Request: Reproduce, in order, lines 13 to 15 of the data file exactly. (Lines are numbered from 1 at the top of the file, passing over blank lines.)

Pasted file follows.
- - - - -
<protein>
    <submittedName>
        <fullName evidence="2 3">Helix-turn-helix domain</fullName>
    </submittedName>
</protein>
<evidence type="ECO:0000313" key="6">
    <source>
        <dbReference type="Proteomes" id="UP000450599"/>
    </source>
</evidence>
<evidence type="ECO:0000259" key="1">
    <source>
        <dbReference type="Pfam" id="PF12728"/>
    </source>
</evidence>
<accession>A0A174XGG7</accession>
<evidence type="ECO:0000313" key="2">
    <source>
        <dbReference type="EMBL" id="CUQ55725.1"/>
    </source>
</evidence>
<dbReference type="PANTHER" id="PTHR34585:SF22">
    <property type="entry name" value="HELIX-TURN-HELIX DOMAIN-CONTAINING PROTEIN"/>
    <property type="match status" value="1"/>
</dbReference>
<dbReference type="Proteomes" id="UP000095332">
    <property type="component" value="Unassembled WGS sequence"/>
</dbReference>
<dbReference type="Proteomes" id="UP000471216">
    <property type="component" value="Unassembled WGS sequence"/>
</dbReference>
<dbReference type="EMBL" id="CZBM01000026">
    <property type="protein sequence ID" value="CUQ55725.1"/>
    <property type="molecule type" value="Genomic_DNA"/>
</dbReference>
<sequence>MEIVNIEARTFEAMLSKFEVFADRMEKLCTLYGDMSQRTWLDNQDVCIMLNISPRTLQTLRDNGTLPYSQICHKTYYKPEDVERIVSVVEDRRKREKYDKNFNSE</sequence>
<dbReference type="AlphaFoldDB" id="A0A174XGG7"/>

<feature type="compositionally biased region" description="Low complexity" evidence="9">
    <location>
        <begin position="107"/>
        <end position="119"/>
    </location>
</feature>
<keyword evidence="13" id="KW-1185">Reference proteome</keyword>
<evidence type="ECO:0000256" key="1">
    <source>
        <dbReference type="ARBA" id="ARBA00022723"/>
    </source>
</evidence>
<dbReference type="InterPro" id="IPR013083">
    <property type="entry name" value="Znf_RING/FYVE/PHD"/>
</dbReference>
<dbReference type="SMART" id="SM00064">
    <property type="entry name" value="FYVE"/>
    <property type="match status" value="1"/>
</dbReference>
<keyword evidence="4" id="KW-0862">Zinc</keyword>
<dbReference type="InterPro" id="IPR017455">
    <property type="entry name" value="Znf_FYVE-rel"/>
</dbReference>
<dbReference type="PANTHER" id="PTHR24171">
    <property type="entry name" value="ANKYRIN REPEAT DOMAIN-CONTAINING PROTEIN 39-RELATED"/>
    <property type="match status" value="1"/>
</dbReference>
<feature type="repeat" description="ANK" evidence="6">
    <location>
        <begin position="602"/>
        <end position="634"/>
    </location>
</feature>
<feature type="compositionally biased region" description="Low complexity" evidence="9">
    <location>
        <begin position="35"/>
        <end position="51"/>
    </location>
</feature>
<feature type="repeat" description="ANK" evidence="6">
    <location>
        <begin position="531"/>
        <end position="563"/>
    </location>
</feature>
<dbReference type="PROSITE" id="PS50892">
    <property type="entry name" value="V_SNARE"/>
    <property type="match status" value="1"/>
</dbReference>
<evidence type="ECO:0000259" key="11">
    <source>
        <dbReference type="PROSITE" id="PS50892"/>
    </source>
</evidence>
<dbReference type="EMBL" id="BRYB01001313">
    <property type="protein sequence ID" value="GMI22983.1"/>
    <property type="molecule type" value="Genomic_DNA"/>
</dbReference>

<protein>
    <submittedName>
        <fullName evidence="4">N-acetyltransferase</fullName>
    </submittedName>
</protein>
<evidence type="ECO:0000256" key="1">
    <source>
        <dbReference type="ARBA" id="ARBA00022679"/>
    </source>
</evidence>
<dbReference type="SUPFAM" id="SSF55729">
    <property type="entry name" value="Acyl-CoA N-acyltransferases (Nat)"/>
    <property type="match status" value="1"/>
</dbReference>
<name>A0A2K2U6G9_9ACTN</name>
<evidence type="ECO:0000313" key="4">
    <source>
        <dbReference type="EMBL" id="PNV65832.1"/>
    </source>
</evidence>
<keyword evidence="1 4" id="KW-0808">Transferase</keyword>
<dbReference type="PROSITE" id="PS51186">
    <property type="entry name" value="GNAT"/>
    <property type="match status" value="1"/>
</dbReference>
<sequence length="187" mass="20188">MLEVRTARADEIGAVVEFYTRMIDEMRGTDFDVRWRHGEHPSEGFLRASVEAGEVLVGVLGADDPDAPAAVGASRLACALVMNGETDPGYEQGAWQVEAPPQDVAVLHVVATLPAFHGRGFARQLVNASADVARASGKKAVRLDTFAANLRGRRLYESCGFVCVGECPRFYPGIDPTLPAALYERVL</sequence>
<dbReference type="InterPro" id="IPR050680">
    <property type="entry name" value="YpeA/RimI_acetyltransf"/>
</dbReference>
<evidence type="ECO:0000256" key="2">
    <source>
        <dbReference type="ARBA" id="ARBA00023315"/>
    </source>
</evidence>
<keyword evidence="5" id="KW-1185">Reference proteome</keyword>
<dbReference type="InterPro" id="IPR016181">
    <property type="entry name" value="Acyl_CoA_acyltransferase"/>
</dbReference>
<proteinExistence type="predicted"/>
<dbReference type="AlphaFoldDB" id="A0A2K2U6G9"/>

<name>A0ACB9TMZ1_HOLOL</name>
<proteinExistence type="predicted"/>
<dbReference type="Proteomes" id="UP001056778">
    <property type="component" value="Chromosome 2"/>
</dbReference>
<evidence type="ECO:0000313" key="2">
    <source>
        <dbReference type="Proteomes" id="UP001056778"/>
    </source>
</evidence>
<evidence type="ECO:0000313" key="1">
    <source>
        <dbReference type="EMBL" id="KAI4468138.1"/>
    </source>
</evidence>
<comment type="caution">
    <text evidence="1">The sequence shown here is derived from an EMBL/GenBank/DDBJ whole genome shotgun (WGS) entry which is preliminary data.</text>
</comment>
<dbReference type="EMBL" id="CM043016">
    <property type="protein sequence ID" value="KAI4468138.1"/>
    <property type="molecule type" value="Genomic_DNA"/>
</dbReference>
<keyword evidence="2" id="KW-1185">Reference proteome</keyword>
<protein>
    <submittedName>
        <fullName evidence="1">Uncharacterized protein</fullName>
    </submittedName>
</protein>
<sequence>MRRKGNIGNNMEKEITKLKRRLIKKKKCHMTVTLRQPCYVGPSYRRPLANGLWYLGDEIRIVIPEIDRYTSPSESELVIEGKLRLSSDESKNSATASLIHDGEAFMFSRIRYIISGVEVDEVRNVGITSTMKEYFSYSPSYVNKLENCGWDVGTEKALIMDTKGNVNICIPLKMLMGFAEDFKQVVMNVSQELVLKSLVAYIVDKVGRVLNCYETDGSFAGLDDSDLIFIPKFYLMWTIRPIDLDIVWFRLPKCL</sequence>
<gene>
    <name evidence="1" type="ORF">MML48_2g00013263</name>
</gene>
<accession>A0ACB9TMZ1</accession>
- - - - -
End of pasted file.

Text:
        <dbReference type="Pfam" id="PF12728"/>
    </source>
</evidence>